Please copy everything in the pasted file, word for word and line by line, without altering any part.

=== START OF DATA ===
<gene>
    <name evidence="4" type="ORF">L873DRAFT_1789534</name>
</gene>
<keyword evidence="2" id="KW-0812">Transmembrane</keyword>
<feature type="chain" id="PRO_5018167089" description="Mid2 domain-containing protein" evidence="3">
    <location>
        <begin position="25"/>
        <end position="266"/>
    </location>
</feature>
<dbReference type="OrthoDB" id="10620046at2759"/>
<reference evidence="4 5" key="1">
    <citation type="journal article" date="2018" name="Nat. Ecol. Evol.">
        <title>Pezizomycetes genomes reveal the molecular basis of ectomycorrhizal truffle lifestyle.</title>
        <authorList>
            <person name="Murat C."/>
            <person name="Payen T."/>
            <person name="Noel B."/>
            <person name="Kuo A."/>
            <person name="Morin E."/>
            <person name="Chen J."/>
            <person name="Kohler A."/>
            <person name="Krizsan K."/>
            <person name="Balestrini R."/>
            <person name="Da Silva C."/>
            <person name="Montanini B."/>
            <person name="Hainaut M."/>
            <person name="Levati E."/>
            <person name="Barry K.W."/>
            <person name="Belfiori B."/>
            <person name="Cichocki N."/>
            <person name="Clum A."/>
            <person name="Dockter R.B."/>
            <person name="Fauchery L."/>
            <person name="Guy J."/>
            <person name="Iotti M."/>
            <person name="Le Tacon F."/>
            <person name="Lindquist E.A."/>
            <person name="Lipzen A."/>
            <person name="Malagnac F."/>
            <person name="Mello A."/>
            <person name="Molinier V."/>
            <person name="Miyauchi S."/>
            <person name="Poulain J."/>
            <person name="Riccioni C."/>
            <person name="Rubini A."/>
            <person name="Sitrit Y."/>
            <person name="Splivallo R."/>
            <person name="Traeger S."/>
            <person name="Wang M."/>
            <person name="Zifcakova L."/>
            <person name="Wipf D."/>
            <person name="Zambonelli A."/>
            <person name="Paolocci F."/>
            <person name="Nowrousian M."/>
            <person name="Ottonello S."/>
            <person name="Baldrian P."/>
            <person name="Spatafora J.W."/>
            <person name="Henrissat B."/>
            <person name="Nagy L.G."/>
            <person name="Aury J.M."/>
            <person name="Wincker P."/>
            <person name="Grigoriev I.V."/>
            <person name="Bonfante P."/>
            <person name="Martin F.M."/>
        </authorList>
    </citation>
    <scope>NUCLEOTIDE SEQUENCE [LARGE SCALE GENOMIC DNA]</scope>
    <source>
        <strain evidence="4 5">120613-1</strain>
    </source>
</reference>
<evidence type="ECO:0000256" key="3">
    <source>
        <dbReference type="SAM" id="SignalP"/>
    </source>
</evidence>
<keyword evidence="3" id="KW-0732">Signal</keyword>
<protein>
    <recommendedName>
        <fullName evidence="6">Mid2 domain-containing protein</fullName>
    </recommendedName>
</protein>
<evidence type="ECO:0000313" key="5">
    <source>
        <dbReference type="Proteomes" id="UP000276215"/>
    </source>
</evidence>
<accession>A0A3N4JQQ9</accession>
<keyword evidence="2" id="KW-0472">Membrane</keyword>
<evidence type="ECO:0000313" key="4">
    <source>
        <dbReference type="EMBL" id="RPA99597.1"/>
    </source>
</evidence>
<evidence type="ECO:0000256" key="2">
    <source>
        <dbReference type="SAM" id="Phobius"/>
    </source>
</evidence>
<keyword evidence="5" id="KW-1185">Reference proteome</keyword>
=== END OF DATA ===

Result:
<gene>
    <name evidence="4" type="ORF">L873DRAFT_1789534</name>
</gene>
<keyword evidence="2" id="KW-0812">Transmembrane</keyword>
<feature type="chain" id="PRO_5018167089" description="Mid2 domain-containing protein" evidence="3">
    <location>
        <begin position="25"/>
        <end position="266"/>
    </location>
</feature>
<dbReference type="OrthoDB" id="10620046at2759"/>
<reference evidence="4 5" key="1">
    <citation type="journal article" date="2018" name="Nat. Ecol. Evol.">
        <title>Pezizomycetes genomes reveal the molecular basis of ectomycorrhizal truffle lifestyle.</title>
        <authorList>
            <person name="Murat C."/>
            <person name="Payen T."/>
            <person name="Noel B."/>
            <person name="Kuo A."/>
            <person name="Morin E."/>
            <person name="Chen J."/>
            <person name="Kohler A."/>
            <person name="Krizsan K."/>
            <person name="Balestrini R."/>
            <person name="Da Silva C."/>
            <person name="Montanini B."/>
            <person name="Hainaut M."/>
            <person name="Levati E."/>
            <person name="Barry K.W."/>
            <person name="Belfiori B."/>
            <person name="Cichocki N."/>
            <person name="Clum A."/>
            <person name="Dockter R.B."/>
            <person name="Fauchery L."/>
            <person name="Guy J."/>
            <person name="Iotti M."/>
            <person name="Le Tacon F."/>
            <person name="Lindquist E.A."/>
            <person name="Lipzen A."/>
            <person name="Malagnac F."/>
            <person name="Mello A."/>
            <person name="Molinier V."/>
            <person name="Miyauchi S."/>
            <person name="Poulain J."/>
            <person name="Riccioni C."/>
            <person name="Rubini A."/>
            <person name="Sitrit Y."/>
            <person name="Splivallo R."/>
            <person name="Traeger S."/>
            <person name="Wang M."/>
            <person name="Zifcakova L."/>
            <person name="Wipf D."/>
            <person name="Zambonelli A."/>
            <person name="Paolocci F."/>
            <person name="Nowrousian M."/>
            <person name="Ottonello S."/>
            <person name="Baldrian P."/>
            <person name="Spatafora J.W."/>
            <person name="Henrissat B."/>
            <person name="Nagy L.G."/>
            <person name="Aury J.M."/>
            <person name="Wincker P."/>
            <person name="Grigoriev I.V."/>
            <person name="Bonfante P."/>
            <person name="Martin F.M."/>
        </authorList>
    </citation>
    <scope>NUCLEOTIDE SEQUENCE [LARGE SCALE GENOMIC DNA]</scope>
    <source>
        <strain evidence="4 5">120613-1</strain>
    </source>
</reference>
<evidence type="ECO:0000256" key="3">
    <source>
        <dbReference type="SAM" id="SignalP"/>
    </source>
</evidence>
<keyword evidence="3" id="KW-0732">Signal</keyword>
<protein>
    <recommendedName>
        <fullName evidence="6">Mid2 domain-containing protein</fullName>
    </recommendedName>
</protein>
<evidence type="ECO:0000313" key="5">
    <source>
        <dbReference type="Proteomes" id="UP000276215"/>
    </source>
</evidence>
<accession>A0A3N4JQQ9</accession>
<keyword evidence="2" id="KW-0472">Membrane</keyword>
<evidence type="ECO:0000313" key="4">
    <source>
        <dbReference type="EMBL" id="RPA99597.1"/>
    </source>
</evidence>
<evidence type="ECO:0000256" key="2">
    <source>
        <dbReference type="SAM" id="Phobius"/>
    </source>
</evidence>
<keyword evidence="5" id="KW-1185">Reference proteome</keyword>